Right now, Annabelle and her partner are both working at Toowoomba hospital, but she says she can see they will have some ‘long distance’ years ahead of them, particularly when she trains rurally and he trains in metropolitan hospitals.
“People often say to me, ‘Your partner is doing anaesthetics and you want to be a rural GP? You’re never going to make that work’. While I know it will be a little tricky, we’d like to live somewhere on the periphery, so I can drive out to places that are a bit more rural, and he can drive in to somewhere a little bigger. I think it will be similar to what my mum and dad did,” she explains.
“Ultimately, you just have to support each other to do what makes you happy and fulfilled. While we obviously don’t know the logistics of what that looks like for the rest of our training and careers, there are plenty of opportunities to make it work. We’re committed to making that happen.”
Annabelle’s advice if you’re considering training rurally
The first piece of guidance Annabelle offers medical students, junior doctors and registrars is to actively seek out experiences you wouldn’t normally consider.
“It’s a really good way to test yourself, and to see if there are other parts of medicine you might enjoy and find interesting. One of the ways I uncovered a love of rural medicine was by doing voluntary placements in remote areas of need. It was so rewarding to first find out I can competently manage a huge range of patients, and two, be able to service a whole community.”
Annabelle says the key thing that ‘got her over the line’ in choosing the rural pathway, was doing her due diligence in researching the role of a rural GP.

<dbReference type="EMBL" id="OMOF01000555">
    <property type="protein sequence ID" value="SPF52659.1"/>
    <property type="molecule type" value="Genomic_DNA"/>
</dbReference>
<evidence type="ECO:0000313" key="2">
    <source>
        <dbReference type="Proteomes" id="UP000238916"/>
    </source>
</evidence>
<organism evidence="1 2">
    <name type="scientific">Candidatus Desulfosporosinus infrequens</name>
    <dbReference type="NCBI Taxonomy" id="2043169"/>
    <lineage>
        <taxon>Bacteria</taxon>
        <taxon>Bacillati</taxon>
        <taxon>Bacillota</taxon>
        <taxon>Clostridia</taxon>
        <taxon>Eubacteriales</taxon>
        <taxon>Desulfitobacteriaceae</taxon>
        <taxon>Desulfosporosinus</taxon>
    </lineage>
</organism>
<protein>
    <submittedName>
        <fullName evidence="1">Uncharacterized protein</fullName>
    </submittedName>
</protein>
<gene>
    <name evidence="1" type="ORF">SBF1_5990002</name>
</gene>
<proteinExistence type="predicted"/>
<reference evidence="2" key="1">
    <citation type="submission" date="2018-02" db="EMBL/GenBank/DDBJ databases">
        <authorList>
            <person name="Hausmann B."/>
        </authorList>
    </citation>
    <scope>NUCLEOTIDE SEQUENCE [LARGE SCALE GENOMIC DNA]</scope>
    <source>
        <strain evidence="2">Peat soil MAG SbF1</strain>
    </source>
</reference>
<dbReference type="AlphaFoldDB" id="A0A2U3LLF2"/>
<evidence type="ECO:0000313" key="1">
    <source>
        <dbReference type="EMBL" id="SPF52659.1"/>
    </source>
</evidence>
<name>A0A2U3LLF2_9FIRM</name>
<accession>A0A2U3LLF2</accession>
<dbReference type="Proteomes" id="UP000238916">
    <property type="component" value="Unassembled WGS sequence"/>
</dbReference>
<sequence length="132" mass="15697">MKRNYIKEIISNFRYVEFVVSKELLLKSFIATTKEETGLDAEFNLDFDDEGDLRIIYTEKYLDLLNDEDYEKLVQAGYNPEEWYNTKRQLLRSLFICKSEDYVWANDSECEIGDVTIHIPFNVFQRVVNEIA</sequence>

“Talk to as many people as you can. I didn’t have many rural doctor contacts, but I was persistent in asking around and establishing a network. I drew on the expertise of the Queensland Rural Generalist pathway staff, but I also did lots of online research, weighing up the pros and cons. Of course, I also read through the fellowship handbook so I was clear about the training program and what opportunities are available. I found out that the more I knew, the more I realised rural medicine was my best fit,” she says.
Picking the right RTO
Annabelle thought long and hard about which RTO to train with, particularly as she was willing to move around Australia. She ended up picking GPTQ for a number of reasons.
“They have a wide range of patient population across the region, in big hubs like Toowoomba, to smaller areas like Taroom and Wandoan, to the indigenous populations out in Cherbourg and Murgon. Given Indigenous health is one of my interests, I’d love to have a chance to work in these places,” she explains.
“GPTQ also has a good mix of training settings, including tertiary centres with a variety of specialised skills for my AST training. They also have some structured education and support around passing exams.”
“But the main reason I chose GPTQ is South East Queensland is my home, and where I want to build my life. I have family and friends here, as well as a partner and a foster child I mentor. I know when I do my GP placements, I’ll be a little further away. But I’ll still be closer than I would be if I were to train somewhere like the Northern Territory. I’ll also have a chance to establish relationships with a rural community now, gleaning important feedback about their needs. This will help inform my future decisions about skills training,” she says.